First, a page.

The Brit tabloid, Mail on Sunday, has come under attack from British music retailers over a promotion its running with Prince (TAFKAP). It seems that the retailers have gotten all bent out of shape because the paper, with 2 million weekly readers, was smart enough to sign a deal with the Purple One to give away free copies of his latest CD. Prince, like most artist, makes the majority of his money from shows and will also be giving away copies of the CD to people who purchase tickets to his concert. The Guardian Unlimited has the full story but this is yet another sign of the utter collapse of the traditional music industry value chain.
Last week serial business starter and aging Internet super-star, Michael Robertson, launched the 6th iconoclastic Internet venture in his portfolio of disruptive ventures. The new business, called AnywhereCD, billed itself as an MP3 music vendor with a CD delivery option. And while the business itself is a bit of a yawner, its pricing and sales pitch are at least entertaining.
Explaining the AnywhereCD business model is a bit complex, largely because of how they are trying to market the service. Basically for around $15 bucks you can buy a CD from the site and get it sent to you in the mail. With each CD purchase you also get DRM-free files of songs from the CD int eh MP3 format. This is pretty impressive given the labels resistance to MP3 downloads even when they might make money from it. This is of course where things get kinda wonky. For $3 less than price of both the CD and MP3 files, AnywhereCD will sell you the CD and MP3 files but only give you the MP3 files. Confused?
The CD is clearly the basis of pricing on the site but their sales pitch is fashioned in a way to make it seem that the MP3 files are what’s being sold. The MP3 delivery and all the digital goodness that flows from having a DRM-free digital file is ancillary to the basic transaction of buying a CD for 12 bucks. The sites original pricing model featured two sets of prices one for MP3’s + a CD and the other for just the MP3’s. Thankfully, before anyone really had a chance to ask any questions or point out what was truly being offered, the MP3 album option disappeared.
In less then 12 hours after the sites launch, on April 12th, the MP3 only option was gone from the site. Apparently even the pretense of being able to buy albums exclusively as MP3 files is more then the labels can stomach. Gone is the “MP3 Album + CD” verbiage, replaced by the much safer and probably more truthful CD plus MP3 wording. Thus an interesting, if not truly new, online marketing and sales scheme was killed on the vine by the luddite music business. But wait, there’s more…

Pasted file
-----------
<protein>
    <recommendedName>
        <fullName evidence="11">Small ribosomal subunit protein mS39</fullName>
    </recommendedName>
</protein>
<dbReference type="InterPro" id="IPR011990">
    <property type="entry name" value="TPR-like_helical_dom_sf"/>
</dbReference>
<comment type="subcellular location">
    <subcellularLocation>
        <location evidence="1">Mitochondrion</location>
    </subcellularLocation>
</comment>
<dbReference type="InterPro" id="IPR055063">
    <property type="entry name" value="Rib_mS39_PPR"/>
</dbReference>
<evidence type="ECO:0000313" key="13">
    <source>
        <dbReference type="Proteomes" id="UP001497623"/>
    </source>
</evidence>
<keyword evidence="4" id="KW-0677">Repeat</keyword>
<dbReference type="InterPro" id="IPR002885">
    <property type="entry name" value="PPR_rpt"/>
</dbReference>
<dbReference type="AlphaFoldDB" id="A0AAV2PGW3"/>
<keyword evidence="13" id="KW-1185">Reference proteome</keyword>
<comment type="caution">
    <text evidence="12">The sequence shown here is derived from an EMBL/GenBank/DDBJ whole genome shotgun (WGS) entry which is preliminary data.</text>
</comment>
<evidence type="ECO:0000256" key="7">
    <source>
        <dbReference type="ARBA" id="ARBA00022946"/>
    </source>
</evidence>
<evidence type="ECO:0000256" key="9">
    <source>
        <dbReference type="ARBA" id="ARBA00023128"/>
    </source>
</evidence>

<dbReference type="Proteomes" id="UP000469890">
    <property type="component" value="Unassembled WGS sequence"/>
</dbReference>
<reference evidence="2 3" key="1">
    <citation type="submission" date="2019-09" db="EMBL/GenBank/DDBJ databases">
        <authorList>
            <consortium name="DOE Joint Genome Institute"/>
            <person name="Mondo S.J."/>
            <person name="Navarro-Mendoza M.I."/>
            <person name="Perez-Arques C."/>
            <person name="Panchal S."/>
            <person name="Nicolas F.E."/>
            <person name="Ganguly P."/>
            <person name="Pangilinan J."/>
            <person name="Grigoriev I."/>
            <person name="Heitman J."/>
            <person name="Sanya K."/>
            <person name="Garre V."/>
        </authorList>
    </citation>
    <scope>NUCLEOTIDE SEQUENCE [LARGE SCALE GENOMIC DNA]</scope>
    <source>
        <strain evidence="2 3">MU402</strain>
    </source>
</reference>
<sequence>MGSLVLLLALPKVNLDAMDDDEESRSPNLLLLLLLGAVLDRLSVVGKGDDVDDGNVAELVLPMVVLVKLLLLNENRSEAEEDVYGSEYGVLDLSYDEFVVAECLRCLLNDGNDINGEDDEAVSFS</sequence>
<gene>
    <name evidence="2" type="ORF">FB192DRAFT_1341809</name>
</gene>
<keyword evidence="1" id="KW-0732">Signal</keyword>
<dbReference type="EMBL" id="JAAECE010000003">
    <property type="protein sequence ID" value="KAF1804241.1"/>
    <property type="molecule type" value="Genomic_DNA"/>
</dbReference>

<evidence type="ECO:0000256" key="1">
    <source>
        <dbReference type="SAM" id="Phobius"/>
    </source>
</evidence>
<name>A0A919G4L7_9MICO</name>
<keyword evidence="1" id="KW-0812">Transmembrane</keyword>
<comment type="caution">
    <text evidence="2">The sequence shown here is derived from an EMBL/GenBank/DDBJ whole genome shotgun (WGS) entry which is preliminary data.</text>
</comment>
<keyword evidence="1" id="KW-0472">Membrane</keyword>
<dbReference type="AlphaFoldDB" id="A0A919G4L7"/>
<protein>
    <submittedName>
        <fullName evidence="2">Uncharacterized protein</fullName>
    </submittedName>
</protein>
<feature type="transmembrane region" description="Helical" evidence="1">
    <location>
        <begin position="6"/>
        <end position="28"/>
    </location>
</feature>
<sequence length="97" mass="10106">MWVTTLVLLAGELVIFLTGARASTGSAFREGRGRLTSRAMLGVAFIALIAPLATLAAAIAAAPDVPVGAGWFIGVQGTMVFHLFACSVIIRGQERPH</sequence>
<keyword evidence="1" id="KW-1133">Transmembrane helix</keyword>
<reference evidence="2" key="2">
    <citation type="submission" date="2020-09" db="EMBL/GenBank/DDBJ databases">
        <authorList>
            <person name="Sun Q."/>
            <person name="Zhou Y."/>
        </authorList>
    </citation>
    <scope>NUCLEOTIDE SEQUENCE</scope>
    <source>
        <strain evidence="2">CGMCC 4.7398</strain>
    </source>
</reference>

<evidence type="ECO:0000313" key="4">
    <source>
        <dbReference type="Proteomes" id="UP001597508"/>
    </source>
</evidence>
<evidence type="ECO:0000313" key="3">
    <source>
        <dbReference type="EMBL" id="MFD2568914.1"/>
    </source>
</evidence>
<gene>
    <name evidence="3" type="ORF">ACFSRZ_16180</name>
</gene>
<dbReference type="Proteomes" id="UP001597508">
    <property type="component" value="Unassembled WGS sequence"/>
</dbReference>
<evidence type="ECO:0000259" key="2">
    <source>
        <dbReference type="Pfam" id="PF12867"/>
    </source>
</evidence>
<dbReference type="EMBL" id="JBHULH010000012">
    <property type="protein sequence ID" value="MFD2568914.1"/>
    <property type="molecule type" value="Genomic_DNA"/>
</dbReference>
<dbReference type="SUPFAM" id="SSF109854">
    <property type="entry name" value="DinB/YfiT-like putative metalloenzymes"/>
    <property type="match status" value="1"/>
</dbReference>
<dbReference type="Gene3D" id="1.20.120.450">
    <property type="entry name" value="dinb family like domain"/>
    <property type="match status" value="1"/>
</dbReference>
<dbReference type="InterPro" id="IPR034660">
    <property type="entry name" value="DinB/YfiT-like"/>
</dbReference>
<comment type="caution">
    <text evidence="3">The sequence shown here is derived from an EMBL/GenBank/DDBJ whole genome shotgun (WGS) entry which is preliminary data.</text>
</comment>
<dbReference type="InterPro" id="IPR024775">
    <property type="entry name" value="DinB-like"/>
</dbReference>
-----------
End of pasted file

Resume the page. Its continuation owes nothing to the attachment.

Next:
On April 20th Reuters reported that AnywhereCD had filed a lawsuit against Warner Music for breach of contract, business defamation and trade libel. Former liquor vendor and current Warner Music topper, Edgar Bronfman Jr., is reported to have said that selling digital music without DRM is illogical, clearly he believes not selling any music at all is the better option.
A couple of weeks ago a little known government body called the Copyright Royalty Board set new rates for webcasters like Pandora, Last.fm and other streaming music services. The new rates made many webcasters and streaming music entrepreneurs apoplectic. Only being tangentially related to the streaming music space I was a bit confused by all the doom and gloom talk that had lots of really intelligent and articulate folks claiming that this was the end of streaming radio. It all sounded so over the top that I sent an email to the ever accommodating Tim Westergren, of Pandora, asking for his take on the controversy. I sent him a series of questions largely based on some projections Michael Robertson posted to the Pho List and one of this responses at the time really shocked me.
“There will be no Internet radio by the end of 2007 if these [new rates] go unchanged.”
At the time I thought there was no way that the music industry would allow the mostly legal and fee paying interactive music services to go under. Services like Pandora and Last.fm have been hailed in the media as the new “it” companies for music promotion and fans across the globe embrace these services for music sampling and discovery. But as of yesterday, influenced by the ever present RIAA in the guise of its bastard child SoundExchange, the CRB denied webcasters like Pandora’s attempts to rehear the case. Effectively putting an end to the nascent interactive radio business.
The survival of Pandora and all of Internet radio is in jeopardy because of a recent decision by the Copyright Royalty Board in Washington, DC to almost triple the licensing fees for Internet radio sites like Pandora. Tim Westergren in letter to Pandora commuity
In what seems like a last ditch effort to make a change to the deadly new rates, Tim Westernger sent a letter to the Pandora community asking people to write their lawmakers for a literal stay of execution. If you’ve enjoyed Pandora and Last.fm you might want to go ahead, sign the petition and get involved. Normally I’d also suggest that you go ahead and enjoy Pandora and Last.fm before they go out of business, but since the rates are being retroactively enforced, they apply to everyone that used the service in 2006 and everyone that uses it now, potentially tripling the fees these services owe copyright holders.